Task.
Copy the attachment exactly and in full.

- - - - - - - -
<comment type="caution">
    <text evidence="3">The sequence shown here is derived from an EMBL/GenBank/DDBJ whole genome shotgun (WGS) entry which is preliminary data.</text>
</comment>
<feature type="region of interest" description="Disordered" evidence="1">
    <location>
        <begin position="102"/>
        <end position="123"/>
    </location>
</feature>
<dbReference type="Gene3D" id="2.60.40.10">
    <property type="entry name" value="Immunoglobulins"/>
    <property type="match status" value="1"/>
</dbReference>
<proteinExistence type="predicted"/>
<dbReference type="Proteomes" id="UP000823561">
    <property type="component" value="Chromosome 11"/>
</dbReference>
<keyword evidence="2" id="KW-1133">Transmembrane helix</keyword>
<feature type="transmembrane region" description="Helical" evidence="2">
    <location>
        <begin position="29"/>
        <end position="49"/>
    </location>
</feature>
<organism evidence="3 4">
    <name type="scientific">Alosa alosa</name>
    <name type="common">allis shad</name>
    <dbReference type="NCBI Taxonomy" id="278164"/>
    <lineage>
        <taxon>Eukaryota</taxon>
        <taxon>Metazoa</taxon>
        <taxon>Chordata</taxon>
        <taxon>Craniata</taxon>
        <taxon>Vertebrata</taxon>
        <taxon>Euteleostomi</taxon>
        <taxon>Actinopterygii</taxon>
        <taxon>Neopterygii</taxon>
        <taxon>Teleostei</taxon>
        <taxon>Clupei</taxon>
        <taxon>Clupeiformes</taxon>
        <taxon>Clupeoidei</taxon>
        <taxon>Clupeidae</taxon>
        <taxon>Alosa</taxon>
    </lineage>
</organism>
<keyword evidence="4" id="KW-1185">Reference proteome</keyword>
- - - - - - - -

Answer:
<comment type="caution">
    <text evidence="3">The sequence shown here is derived from an EMBL/GenBank/DDBJ whole genome shotgun (WGS) entry which is preliminary data.</text>
</comment>
<feature type="region of interest" description="Disordered" evidence="1">
    <location>
        <begin position="102"/>
        <end position="123"/>
    </location>
</feature>
<dbReference type="Gene3D" id="2.60.40.10">
    <property type="entry name" value="Immunoglobulins"/>
    <property type="match status" value="1"/>
</dbReference>
<proteinExistence type="predicted"/>
<dbReference type="Proteomes" id="UP000823561">
    <property type="component" value="Chromosome 11"/>
</dbReference>
<keyword evidence="2" id="KW-1133">Transmembrane helix</keyword>
<feature type="transmembrane region" description="Helical" evidence="2">
    <location>
        <begin position="29"/>
        <end position="49"/>
    </location>
</feature>
<organism evidence="3 4">
    <name type="scientific">Alosa alosa</name>
    <name type="common">allis shad</name>
    <dbReference type="NCBI Taxonomy" id="278164"/>
    <lineage>
        <taxon>Eukaryota</taxon>
        <taxon>Metazoa</taxon>
        <taxon>Chordata</taxon>
        <taxon>Craniata</taxon>
        <taxon>Vertebrata</taxon>
        <taxon>Euteleostomi</taxon>
        <taxon>Actinopterygii</taxon>
        <taxon>Neopterygii</taxon>
        <taxon>Teleostei</taxon>
        <taxon>Clupei</taxon>
        <taxon>Clupeiformes</taxon>
        <taxon>Clupeoidei</taxon>
        <taxon>Clupeidae</taxon>
        <taxon>Alosa</taxon>
    </lineage>
</organism>
<keyword evidence="4" id="KW-1185">Reference proteome</keyword>